A review of the current status in male contraceptive studies.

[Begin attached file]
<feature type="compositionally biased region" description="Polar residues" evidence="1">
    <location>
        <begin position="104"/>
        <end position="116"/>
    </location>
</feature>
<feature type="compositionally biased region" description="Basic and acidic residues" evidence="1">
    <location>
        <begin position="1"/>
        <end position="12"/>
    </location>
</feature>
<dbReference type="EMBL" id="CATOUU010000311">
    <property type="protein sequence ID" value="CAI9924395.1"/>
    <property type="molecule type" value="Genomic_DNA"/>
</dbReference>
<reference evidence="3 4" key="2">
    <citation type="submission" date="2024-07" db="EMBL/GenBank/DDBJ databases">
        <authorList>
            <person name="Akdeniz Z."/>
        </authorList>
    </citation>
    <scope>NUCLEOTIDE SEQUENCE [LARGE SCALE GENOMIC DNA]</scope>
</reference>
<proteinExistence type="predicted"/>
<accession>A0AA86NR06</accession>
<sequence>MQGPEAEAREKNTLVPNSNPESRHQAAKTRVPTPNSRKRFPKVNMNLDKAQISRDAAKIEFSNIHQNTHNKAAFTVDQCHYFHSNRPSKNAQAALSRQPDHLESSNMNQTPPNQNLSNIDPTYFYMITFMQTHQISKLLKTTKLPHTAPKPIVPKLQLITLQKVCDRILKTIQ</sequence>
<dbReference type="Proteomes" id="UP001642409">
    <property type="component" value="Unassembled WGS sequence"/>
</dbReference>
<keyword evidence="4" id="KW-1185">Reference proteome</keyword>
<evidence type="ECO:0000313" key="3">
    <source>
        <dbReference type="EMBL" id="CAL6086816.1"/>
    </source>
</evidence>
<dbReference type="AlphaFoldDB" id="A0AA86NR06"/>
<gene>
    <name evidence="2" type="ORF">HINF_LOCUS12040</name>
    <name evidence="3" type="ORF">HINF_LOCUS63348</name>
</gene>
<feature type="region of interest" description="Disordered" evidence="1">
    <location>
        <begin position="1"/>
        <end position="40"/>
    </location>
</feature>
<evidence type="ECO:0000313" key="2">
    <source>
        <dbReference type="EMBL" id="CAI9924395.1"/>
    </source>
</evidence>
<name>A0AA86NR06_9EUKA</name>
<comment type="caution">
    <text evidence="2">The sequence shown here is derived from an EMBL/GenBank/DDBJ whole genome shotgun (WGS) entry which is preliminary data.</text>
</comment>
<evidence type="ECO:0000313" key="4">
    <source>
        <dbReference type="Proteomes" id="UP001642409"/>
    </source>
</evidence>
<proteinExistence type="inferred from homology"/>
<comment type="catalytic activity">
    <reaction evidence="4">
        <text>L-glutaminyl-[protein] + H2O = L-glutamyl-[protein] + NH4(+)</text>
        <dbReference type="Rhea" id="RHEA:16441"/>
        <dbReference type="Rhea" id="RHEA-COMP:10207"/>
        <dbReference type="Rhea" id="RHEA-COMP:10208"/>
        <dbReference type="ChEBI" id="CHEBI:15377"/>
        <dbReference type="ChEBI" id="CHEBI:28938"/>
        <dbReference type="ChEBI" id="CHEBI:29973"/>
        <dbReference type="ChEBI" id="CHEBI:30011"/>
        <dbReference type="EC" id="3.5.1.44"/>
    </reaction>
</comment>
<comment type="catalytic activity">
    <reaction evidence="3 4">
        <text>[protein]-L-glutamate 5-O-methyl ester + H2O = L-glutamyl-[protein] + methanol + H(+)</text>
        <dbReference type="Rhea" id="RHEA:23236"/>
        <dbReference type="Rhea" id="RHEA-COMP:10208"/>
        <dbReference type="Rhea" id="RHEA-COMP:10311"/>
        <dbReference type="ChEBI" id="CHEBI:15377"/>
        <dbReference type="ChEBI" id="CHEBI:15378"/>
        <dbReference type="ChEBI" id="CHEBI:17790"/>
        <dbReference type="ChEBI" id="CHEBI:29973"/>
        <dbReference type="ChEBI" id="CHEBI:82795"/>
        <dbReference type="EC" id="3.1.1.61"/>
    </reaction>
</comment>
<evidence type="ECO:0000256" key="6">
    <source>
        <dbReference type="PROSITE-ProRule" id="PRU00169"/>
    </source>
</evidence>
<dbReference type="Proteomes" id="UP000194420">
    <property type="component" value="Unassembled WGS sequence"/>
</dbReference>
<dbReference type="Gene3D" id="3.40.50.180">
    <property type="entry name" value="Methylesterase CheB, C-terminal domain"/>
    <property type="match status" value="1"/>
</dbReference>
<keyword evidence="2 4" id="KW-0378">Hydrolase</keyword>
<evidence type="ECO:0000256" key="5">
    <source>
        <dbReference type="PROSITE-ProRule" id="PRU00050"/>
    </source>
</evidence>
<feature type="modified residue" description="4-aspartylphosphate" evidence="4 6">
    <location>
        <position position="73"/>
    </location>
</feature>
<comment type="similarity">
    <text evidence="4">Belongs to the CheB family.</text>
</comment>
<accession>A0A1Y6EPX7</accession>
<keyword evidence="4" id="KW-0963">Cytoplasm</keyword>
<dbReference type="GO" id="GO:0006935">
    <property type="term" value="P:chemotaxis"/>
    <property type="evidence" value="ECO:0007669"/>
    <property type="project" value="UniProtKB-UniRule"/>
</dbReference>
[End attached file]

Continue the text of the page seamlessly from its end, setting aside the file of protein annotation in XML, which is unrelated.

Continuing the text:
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PIP: At the present time, male contraception plays a minor role in the family planning effort. This is due to lack of a method which would selectively impair fertility without impairing libido at the same time. Vasectomy, the most effective male contraceptive, suffers from the psychological drawback of association with castration. It also carries with it the fear of atherosclerosis in the longterm. Of late, the use of gossypol and progestagen/androgen combinations have demonstrated the promise that an effective male chemical contraceptive might be developed during this decade. Further in the realm of scientific research is the development of immunological approaches and LH-RH/androgen combinations. A limited study by the World Health Organization has revealed that the male is willing to share the responsibility of contraception, but this remains to be confirmed on a wider basis. An effective male contraceptive would influence future family planning much more than refinements in the existing female methods. Conscious efforts by governments and scientists must be directed towards achieving this goal. author's modified author's modified